Parshas Beshalach/Shabbos Shirah
This week is Shabbos Shira, so known because the Torah portion, Beshalach, contains the exultant song of praise to G-d sung by the Children of Israel after the miraculous salvation at the Sea of Reeds (Yam Suf). In it, they gave voice to their intensely clear perception of Hashem's love for the Jewish people, and of His Power and Justice in meting out retribution to the Egyptians; the revelation of His Providence was so open that, in Rashi's paraphrase of the Midrash, "A maidservant at the Sea saw that which prophets did not see." "This is my G-d," each Jew present could say, as if pointing a finger at Him.
We commonly associate song (shira) with
melody (zemer), but the two are separate concepts. As Rabbi Avigdor Miller writes,
shira involves "the stimulation of thought by the happy enthusiasm of noble
emotions." He points out that it is related to the Hebrew word, shur, which can
mean both, seeing, and, wall, "because shira of song includes the element of insight
and the element of elevation of spirit." (Praise My Soul, p. 233) Rabbi Yosef
Leib Bloch, zt'l, in Shi'urei Da'as, writes that the intense spiritual excitement which
results in shira usually stems from the element of newness (chidush): "Perceptions
are formed in [a person] that rush to burst out, and the soul longs to break forth from
its limits and express itself in words of shira." (I, 275)
From Yonason Rosenbloom's beautiful adaptation of a classic Hebrew biography of the Gaon, HaGaon HaChasid M'Vilna, by Rabbi Betzalel Landau)
II. A STEP BEYOND
As great as their spiritual awakening the Sea was, we must admit it was not a result of their own free-willed efforts at elevation; it was a gift of chesed from Hashem. The period afterwards, from the Exodus leading up to the Revelation at Mt. Sinai, was specifically intended, by contrast, to be full of great spiritual exertion. Our teachers tell us that the Jews were meant to acquire for themselves the levels previously--and fleetingly--revealed to them during the Exodus. This is the essential significance of the period of counting the Omer even today: to build up, through our own efforts, to the level given to us (gratis) on Seder night.
So, we can't really admire our ancestors for the mind-blowing vision ("This is my G-d") they had.
But we can admire them for the decision they made to try to take a step beyond the transient experience, and make its inspiration a permanent foundation for service of G-d. This is the second part of the verse quoted at the start: "...and I will build Him a Sanctuary (v'anvehu)." The translation follows the reading of Onkelos, and the first of Rashi's interpretations: the Jews pledged to build a Temple (from the word, naveh--habitation) to be the focal point for G-d's presence in this world, to bring holiness permanently into our national life.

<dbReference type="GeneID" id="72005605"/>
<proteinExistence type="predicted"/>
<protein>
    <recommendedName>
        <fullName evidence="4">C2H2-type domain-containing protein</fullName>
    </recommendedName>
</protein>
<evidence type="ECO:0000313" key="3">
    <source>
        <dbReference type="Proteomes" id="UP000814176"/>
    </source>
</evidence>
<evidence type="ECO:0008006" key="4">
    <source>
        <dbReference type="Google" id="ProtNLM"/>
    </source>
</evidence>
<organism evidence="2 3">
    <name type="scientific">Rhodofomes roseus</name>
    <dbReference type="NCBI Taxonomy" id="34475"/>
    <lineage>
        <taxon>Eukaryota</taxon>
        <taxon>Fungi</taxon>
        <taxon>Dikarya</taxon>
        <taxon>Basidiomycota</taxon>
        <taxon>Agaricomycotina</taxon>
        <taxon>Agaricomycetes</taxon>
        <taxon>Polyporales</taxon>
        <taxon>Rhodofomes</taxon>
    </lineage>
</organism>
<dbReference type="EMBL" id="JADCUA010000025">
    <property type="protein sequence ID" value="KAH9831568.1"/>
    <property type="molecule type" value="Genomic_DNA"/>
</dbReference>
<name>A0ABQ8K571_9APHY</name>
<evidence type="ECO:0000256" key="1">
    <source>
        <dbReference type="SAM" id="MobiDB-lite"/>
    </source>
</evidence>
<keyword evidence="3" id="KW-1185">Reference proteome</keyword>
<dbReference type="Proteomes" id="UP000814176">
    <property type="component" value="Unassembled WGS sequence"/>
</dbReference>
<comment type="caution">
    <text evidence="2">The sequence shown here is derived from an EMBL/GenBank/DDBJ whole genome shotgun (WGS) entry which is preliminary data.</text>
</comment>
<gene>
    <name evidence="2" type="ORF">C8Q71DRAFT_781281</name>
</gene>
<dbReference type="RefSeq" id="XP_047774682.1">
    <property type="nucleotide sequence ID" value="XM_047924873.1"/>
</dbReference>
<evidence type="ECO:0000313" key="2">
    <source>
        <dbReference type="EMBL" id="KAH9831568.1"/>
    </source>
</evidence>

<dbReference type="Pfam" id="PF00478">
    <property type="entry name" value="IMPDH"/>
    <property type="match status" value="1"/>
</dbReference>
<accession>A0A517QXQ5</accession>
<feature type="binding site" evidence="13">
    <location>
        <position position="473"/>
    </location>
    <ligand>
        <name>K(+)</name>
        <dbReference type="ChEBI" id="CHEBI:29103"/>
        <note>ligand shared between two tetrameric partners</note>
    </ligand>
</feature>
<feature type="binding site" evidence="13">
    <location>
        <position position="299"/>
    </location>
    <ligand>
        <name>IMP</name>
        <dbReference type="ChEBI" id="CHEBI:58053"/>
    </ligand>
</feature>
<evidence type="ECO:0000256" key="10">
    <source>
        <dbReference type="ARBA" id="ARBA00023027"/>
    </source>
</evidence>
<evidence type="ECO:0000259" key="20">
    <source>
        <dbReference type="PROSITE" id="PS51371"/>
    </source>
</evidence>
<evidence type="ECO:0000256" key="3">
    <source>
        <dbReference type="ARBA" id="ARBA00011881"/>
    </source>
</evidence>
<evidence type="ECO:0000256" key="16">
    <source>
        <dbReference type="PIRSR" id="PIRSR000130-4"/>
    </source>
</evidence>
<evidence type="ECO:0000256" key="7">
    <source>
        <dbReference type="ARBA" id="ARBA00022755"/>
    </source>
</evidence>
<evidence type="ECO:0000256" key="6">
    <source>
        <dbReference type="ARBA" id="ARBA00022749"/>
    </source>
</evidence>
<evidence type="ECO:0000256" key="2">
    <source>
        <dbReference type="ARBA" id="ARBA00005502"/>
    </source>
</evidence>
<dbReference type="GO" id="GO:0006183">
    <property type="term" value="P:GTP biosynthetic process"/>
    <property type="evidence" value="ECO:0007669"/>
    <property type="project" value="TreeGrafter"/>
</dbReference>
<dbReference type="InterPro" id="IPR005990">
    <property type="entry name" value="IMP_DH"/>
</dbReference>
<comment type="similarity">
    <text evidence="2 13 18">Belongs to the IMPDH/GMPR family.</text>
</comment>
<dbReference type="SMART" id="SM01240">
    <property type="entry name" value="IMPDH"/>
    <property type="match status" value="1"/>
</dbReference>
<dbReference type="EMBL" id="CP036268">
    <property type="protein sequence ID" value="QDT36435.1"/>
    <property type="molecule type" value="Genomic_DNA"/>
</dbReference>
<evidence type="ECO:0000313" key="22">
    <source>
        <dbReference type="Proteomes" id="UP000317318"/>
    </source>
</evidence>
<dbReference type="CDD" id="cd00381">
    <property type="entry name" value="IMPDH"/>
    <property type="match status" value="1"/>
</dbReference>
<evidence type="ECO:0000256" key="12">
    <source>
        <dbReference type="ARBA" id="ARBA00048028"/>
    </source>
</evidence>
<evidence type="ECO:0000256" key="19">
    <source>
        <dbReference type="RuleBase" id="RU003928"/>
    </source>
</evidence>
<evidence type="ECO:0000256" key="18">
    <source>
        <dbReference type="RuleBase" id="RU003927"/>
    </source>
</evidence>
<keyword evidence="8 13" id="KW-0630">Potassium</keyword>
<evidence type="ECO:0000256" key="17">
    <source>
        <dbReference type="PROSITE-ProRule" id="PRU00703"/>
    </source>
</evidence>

There are other interpretations of, v'anvehu, however. One is based on the root for the word, beauty (noi), and appears in the Talmud:
This is my God, and I will adorn him: [i.e.,] adorn thyself before Him in [the fulfilment of] precepts. Make a beautiful sukkah in His honour, a beautiful lulav, a beautiful shofar, beautiful tzitzis, and a beautiful Scroll of the Law, and write it with fine ink, a fine reed [-pen], and a skilled penman, and wrap it about with beautiful silks. (Shabbos 133b)
The Jews were declaring that they would make their service of G-d beautiful--the concept of hiddur mitzvah.
And not just with the "ritual" objects of mitzvos, but with our very selves--our character traits and personalities.
For the Talmud goes on:
Abba Saul interpreted, and I will be like him [based on the similarity to the words ani v' hu--literally, I and He]: be thou like Him: just as He is gracious and compassionate, so be thou gracious and compassionate.
To make oneself more G-dlike: the ultimate glorification (and beautification) of Hashem, if you will. And, as Rabbi Samson Raphael Hirsch writes, truly the natural consequence of the declaration, This is my G-d: "He shall be...the Director of my movements...v'anvehu, and so I will offer myself to be His home. My whole existence and life shall be a Temple of His glorification..." (Hirsch, Commentary to Exodus, p. 189)
Inspiration is to be welcomed, but as our ethical masters stress, it must be made concrete in some project, declaration or commitment. This is precisely what our ancestors chose to do. They had the vision...and they pledged to make themselves a resting place for His glory. May Hashem inspire us (in davening, at home...or wherever), and may we have the strength to use that inspiration--when it comes--to dedicate ourselves more wholly to serving Him.
Edelstein is Director of the Savannah Torah Education Project (STEP). Phone:
Please be in touch
COME LEARN ABOUT THE JEWISH COMMUNITY IN HAVANA, CUBA, WITH SPECIAL GUEST LECTURER, DR. HOWARD SHAW. THURSDAY, FEBRUARY 4TH, AT 7:30, IN THE SOCIAL HALL OF THE BNAI BRITH JACOB SYNAGOGUE. IT WILL BE A VERY SPECIAL EVENT.
Produced and distributed by
the Ben Portman Computer facilites
This Dvar Torah page created
and hosted courtesy of